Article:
• This technique mainly focuses on the tense area of the neck.
  • The massage therapist begins the Swedish massage with a light petrissage and gradually increases the pressure to release muscle tension.

Tapotement –

  • This technique includes light and rhythmic tapping or drumming. The pressure and speed may be either relaxing or energizing.

Friction –

  • The massage therapist can apply deep pressure to the affected muscle to release tension.
  • Firm pressure on the involved muscle may help reduce tension and stop the spasm.

Other methods of massage-

  • Things a person should know before giving a massage
  • Start the massage with the fingertips to help warm up the person’s neck muscles.
  • Give a well-rounded massage by focusing more on the back and sides of the neck, as well as the shoulder blades, collarbones, and upper arms.
  • Use different parts of the hands to apply varying amounts of pressure during the massage.
  • Give a supine neck massage by having some other people lay face-up in a slightly inclined position.

Method-1; Sitting position massage


  • Giving a Seated Massage-Start with giving a comfortable position to patient in a sitting position.
  • What’s more important is that patient’s back can be comfortably straight.
  • Therapist also be able to access their shoulders and upper back.
  • Use a stool that gives patient full access to their back.
  • If therapist use a chair, be sure that the back of the chair is low enough to give therapist access to the back of their shoulders.
  • If therapist doesn’t have an appropriate chair or stool, put the comfortable cushion on the ground.
  • Have patient sit cross-legged on the ground while therapist kneel behind them.


  • Use light, long strokes- When we think of massages, most of the therapist instantly think of the Swedish massage.
  • It uses long, gentle motions along the surface of the muscles instead of the intense pressure of a style ,such as deep tissue massage.
  • When therapist find tension knots, Therapist may apply focused pressure.
  • For most of part, though, keep the pressure firm but not intense.


  • Warm the muscles up- Rushing into intense massaging before warming up the muscles may cause individuals to tense up even more under therapist touch.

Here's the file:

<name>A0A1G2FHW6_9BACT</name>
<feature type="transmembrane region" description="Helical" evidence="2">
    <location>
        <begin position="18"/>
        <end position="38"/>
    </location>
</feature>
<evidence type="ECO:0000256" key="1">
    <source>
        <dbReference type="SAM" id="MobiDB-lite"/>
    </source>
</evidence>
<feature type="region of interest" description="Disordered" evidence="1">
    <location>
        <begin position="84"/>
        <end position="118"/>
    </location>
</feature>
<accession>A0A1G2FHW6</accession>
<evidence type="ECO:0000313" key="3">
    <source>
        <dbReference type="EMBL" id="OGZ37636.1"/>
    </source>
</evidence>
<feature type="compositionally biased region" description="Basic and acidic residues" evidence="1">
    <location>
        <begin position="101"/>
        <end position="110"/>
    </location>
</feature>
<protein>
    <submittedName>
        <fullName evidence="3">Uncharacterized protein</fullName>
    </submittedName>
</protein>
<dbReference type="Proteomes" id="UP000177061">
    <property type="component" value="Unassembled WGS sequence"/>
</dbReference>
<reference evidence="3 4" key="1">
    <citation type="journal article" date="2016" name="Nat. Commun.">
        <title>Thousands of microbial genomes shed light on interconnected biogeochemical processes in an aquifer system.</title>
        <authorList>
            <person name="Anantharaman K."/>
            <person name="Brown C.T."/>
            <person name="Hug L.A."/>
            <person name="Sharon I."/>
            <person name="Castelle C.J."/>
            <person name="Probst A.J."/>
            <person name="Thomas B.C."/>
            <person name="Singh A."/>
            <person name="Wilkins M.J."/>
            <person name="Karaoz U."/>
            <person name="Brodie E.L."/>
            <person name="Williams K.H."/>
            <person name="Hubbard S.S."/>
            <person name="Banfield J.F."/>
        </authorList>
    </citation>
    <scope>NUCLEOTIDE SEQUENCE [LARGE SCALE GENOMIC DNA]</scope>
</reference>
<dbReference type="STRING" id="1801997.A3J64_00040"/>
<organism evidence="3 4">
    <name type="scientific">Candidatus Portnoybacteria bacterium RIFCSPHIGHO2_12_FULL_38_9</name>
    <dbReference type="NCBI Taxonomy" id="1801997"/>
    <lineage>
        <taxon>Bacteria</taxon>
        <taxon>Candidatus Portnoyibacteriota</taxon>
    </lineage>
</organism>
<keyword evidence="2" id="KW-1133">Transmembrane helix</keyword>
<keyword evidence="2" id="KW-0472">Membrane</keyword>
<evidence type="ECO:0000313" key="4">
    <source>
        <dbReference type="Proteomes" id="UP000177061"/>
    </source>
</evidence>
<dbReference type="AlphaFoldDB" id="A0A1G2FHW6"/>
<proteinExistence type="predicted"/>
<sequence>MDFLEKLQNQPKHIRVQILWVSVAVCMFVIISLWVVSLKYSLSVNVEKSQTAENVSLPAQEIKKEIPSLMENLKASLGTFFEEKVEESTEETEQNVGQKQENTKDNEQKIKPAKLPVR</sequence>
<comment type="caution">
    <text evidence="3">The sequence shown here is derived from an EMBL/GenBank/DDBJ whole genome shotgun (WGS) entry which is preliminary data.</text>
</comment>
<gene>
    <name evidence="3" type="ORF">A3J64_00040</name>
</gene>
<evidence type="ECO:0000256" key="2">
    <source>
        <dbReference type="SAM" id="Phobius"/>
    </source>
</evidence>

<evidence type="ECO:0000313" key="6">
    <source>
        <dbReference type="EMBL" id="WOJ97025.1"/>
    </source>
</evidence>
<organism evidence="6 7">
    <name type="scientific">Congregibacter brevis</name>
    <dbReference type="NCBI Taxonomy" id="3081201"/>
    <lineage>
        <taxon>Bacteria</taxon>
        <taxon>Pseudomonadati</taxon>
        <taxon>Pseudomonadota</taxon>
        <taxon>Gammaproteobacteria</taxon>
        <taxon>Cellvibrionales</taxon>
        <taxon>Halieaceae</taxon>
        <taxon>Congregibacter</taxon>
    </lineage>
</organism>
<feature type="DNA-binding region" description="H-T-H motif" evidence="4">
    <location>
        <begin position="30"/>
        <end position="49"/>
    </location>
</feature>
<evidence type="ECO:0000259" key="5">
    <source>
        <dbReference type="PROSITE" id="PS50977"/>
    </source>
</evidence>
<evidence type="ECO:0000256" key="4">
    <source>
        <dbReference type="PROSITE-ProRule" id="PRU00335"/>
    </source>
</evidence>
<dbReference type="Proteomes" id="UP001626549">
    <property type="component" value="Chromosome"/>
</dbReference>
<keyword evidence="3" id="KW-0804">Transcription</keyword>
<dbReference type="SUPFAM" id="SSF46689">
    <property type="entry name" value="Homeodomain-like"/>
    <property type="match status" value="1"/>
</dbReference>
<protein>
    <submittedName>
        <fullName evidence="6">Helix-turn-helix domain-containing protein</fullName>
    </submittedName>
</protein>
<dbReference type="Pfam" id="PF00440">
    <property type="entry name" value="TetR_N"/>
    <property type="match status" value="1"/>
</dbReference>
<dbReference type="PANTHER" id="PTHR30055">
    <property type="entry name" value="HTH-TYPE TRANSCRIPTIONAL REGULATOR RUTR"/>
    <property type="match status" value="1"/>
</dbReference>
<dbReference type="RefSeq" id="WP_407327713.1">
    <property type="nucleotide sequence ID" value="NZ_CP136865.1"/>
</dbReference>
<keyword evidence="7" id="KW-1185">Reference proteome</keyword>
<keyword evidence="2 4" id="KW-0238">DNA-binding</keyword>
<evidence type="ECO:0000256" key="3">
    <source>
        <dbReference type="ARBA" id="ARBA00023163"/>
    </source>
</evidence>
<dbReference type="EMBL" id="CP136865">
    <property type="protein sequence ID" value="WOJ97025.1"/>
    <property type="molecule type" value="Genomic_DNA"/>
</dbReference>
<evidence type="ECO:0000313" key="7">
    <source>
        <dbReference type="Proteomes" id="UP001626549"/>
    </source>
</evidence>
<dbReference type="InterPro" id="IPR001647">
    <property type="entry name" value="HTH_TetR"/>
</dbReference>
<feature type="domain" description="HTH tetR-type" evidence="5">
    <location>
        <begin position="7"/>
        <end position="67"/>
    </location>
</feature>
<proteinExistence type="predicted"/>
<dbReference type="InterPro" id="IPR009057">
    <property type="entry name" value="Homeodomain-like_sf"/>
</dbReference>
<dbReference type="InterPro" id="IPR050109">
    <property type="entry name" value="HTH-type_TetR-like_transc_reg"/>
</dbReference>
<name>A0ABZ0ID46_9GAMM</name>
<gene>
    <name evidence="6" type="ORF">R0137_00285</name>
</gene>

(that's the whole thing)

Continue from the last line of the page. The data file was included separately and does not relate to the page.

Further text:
• Ease into the massage by using the fingertips to loosen up and prepare the neck and shoulders.
  • This will put the patient in the frame of mind to relax into the experience.
  • Therapist placed the ring, middle, and index fingertips of their hands where the base of their patient head meets the neck.
  • Apply light but firm pressure.
  • If that gives patient uneasiness, use whichever fingertips feel right for patient.
  • Therapist might use just index and middle fingers.
  • Then therapist move their fingers down the sides of their neck, sweeping over onto the shoulders.
  • Be sure that, apply even pressure throughout the running fingers over the muscles.


  • Therapist tends to knead their thumbs into the tense muscles. In the previous step, therapist may have felt hard knots in the muscles.
  • These knots indicate tension, and they need focused pressure from therapist’s thumbs.
  • Therapist place their thumbs on the tension knot.
  • Place your other four fingers on each hand on the front of your partner’s shoulder to stabilize your thumbs when you apply pressure.
  • Apply firm pressure with their thumbs in a kneading, circular motion to release the tension in the muscles.
  • Do this throughout the shoulder muscles, but especially on tension knots.


  • Therapist glide their fingers up and down the neck.
  • The muscles in the back and sides of the neck carry a great deal of stress.
  • Therapist will use one hand to warm up the neck muscles for more focused attention.
  • Therapist place their thumb on one side of the neck, and the tips of their other four fingers on the other side of the neck.
  • Apply and maintain firm but gentle pressure.
  • Glide their hand up and down the length of the neck.
  • Move along the size of the neck as well.
  • Glide along the muscles either side of the spinal column on the back of the neck.
  • Widen their hand to loosen the muscles on the sides of the neck as well.


  • Pinch along the back of the neck.
  • Therapist want to apply the same focused pressure along the sides of the neck with their thumb.
  • But, they need their other four fingers to stabilize the pressure they are applying with their thumb.
  • Working with both hands at once would force them to wrap their other fingers around the front of the throat.
  • This would cause their patient’s pain and discomfort. Instead, work with one hand at a time.
  • Stand behind and slightly to their right.
  • Place the thumb of the left hand on the right side of their neck.
  • Wrap their other four fingers around to the left side of their neck to stabilize the thumb’s pressure.
  • Just as you did on the shoulders, knead their thumb in circular motions up and down the length of the neck.
  • Focus attention on any tension knots you encounter.
  • When you’ve finished the right side of your patient’s neck, move to stand behind and slightly to the left of them.
  • Repeat the process with the right thumb on the left side of the neck.


  • Therapist glide their hands down the sides of the neck.
  • It can be difficult to massage the sides of the neck without bothering their patient’s throat.
  • To do this, patient will glide their hand in a downward motion from the top of the neck to the front of the shoulder.
  • Start on the left side of the patient body.
  • Place the left hand on their left shoulder to stabilize them.
  • With the fingers on their right hand facing downward, place your thumb on the back of the neck and your remaining fingers on the side of it.